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Security Issues in JWT Authentication

Aug 23, 2018
| by:
Shashank Voore

What is JWT Authentication?

JSON Web Token (JWT) is a JSON encoded representation of a claim(s) that can be transferred between two parties. The claim is digitally signed by the issuer of the token, and the party receiving this token can later use this digital signature to prove the ownership on the claim.

JWTs can be broken down into three parts: header, payload, and signature. Each part is separated from the other by dot (.), and will follow the below structure:


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The information contained in the header describes the algorithm used to generate the signature. The decoded version of the header from the above example looks like:


"alg": "HS256",

"typ": "JWT"


HS256 is the hashing algorithm HMAC SHA-256 used to generate the signature in the above example.


All the claims within JWT authentication are stored in this part. Claims are used to provide authentication to the party receiving the token. For example, a server can set a claim saying ‘isAdmin: true’ and issue it to an administrative user upon successfully logging into the application. The admin user can now send this token in every consequent request he/she sends to the server to prove their identity.

The decoded version of the payload from the JWT example provided above looks like:


"sub": "1234567890",

"name": "John Doe",

"iat": 1516239022


The ‘name’ field is used to identify the user to whom the token was issued to. The ‘sub’ and ‘iat’ are examples of registered claims and are short for ‘subject’ and ‘issued at’.


The signature part of a JWT is derived from the header and payload fields. The steps involved in creating this signature are described below:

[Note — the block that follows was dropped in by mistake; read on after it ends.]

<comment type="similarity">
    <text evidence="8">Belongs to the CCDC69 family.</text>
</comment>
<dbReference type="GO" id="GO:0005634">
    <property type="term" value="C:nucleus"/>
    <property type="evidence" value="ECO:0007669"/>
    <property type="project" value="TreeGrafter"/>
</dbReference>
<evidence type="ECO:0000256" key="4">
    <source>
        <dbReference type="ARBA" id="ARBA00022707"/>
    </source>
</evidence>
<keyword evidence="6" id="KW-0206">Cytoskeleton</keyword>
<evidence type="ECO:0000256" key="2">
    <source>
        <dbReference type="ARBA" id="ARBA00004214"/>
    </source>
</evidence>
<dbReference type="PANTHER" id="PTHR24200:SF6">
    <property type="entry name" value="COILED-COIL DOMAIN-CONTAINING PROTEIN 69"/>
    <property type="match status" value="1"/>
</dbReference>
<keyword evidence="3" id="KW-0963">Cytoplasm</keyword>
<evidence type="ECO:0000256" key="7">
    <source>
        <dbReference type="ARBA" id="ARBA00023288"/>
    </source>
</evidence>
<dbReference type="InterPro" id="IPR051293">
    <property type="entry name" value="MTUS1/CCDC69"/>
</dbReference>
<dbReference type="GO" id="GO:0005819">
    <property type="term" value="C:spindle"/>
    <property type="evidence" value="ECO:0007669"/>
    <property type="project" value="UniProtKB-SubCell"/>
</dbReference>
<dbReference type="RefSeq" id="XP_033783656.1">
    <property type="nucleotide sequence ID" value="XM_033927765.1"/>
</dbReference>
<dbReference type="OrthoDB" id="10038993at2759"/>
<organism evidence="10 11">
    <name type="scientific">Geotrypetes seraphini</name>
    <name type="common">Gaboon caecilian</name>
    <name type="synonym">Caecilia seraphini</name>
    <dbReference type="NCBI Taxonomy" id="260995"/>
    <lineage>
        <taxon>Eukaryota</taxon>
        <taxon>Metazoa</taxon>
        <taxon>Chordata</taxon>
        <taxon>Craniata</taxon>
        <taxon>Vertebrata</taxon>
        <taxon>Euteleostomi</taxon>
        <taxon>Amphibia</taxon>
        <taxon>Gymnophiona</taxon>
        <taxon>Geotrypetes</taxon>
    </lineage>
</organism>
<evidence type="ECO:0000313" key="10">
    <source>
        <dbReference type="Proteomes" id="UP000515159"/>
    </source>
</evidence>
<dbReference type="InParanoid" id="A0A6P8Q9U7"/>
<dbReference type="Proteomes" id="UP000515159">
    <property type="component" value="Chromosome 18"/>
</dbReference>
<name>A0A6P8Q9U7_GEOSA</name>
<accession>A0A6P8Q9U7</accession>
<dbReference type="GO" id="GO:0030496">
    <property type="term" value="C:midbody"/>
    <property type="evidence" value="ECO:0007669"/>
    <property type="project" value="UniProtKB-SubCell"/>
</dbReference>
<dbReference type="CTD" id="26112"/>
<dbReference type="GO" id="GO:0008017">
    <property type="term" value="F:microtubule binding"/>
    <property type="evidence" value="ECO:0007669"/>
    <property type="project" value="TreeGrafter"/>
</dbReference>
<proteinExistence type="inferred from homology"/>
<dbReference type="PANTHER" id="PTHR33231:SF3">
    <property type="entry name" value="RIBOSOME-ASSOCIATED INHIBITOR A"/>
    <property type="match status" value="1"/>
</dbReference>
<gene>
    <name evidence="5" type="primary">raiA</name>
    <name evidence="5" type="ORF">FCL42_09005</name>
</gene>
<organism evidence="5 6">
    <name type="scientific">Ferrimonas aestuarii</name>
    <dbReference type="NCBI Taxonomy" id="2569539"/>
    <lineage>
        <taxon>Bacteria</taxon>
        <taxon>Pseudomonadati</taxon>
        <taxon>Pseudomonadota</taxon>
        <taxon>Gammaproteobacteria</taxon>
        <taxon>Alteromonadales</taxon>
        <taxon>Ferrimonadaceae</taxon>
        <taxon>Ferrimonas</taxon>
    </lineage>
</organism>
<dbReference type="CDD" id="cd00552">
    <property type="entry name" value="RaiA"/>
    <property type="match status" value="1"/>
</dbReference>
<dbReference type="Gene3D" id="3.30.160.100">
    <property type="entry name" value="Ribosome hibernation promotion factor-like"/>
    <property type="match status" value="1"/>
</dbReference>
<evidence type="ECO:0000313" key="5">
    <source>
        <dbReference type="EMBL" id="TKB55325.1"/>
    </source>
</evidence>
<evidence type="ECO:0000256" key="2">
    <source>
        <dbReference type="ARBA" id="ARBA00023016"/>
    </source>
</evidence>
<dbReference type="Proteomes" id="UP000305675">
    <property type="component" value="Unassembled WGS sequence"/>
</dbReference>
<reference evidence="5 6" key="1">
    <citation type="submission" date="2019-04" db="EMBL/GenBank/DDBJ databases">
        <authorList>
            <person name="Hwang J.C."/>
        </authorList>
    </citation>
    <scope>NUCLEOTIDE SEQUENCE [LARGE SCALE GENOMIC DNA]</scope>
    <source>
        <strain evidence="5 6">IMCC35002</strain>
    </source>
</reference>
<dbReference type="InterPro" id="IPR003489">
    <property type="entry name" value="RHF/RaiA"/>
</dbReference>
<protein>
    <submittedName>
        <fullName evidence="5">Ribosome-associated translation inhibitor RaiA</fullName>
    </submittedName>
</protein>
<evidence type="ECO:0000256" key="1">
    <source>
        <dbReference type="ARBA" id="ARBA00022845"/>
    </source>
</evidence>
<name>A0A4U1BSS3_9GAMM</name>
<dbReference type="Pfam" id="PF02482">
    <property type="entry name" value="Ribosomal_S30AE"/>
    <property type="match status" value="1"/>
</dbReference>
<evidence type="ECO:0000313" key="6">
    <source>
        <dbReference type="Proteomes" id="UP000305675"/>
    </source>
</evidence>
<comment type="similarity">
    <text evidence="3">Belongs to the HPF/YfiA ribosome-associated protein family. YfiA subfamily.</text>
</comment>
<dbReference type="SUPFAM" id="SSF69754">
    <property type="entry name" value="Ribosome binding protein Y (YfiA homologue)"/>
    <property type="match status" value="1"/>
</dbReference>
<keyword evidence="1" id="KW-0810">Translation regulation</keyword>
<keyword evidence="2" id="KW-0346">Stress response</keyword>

1. Combine the base64url encoded representations of header and payload with a dot (.)

base64UrlEncode(header) + “.” + base64UrlEncode(payload)

2. Hash the above data with a secret-key only known to the server issuing the token. The hashing algorithm is the one described inside the header.

hash_value = hash([base64UrlEncode(header) + “.” + base64UrlEncode(payload)], secret-key)

3. Base64Url encode the hash value obtained from the step above

Signature = base64UrlEncode(hash_value)

Because the ‘secret-key’ is only known to the server, only it can issue new tokens with a valid signature. Users can not forge tokens as producing a valid Signature for the token requires the knowledge of the ‘secret-key’.

JWT find their applications in various authentication mechanisms. These are typically passed in the Authorization header when a user submits a request to the client.

Authorization: Bearer eyJhbGciOiJIUzI1NiIsInR5cCI6IkpXVCJ9.eyJzdWIiOiIxMjM0NTY3ODkwIiwibmFtZSI6IkpvaG4gRG9lIiwiaWF0I joxNTE2MjM5MDIyfQ.SflKxwRJSMeKKF2QT4fwpMeJf36POk6yJV_adQssw5c


Attacks Against JWT?

Tampering with the Signing Algorithm: